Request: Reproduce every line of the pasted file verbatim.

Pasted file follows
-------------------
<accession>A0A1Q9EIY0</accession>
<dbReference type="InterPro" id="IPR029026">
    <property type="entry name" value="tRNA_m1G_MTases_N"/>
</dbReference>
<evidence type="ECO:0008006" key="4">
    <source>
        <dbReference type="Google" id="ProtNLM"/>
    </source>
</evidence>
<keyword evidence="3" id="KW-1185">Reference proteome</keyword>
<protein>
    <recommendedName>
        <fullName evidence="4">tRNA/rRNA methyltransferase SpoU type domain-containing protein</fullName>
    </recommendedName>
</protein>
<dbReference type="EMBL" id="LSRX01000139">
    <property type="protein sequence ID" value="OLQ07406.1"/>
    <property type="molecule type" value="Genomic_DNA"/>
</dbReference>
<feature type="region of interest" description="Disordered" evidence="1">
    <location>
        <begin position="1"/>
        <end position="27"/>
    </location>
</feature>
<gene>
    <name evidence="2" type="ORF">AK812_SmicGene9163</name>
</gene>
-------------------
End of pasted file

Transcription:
<accession>A0A1Q9EIY0</accession>
<dbReference type="InterPro" id="IPR029026">
    <property type="entry name" value="tRNA_m1G_MTases_N"/>
</dbReference>
<evidence type="ECO:0008006" key="4">
    <source>
        <dbReference type="Google" id="ProtNLM"/>
    </source>
</evidence>
<keyword evidence="3" id="KW-1185">Reference proteome</keyword>
<protein>
    <recommendedName>
        <fullName evidence="4">tRNA/rRNA methyltransferase SpoU type domain-containing protein</fullName>
    </recommendedName>
</protein>
<dbReference type="EMBL" id="LSRX01000139">
    <property type="protein sequence ID" value="OLQ07406.1"/>
    <property type="molecule type" value="Genomic_DNA"/>
</dbReference>
<feature type="region of interest" description="Disordered" evidence="1">
    <location>
        <begin position="1"/>
        <end position="27"/>
    </location>
</feature>
<gene>
    <name evidence="2" type="ORF">AK812_SmicGene9163</name>
</gene>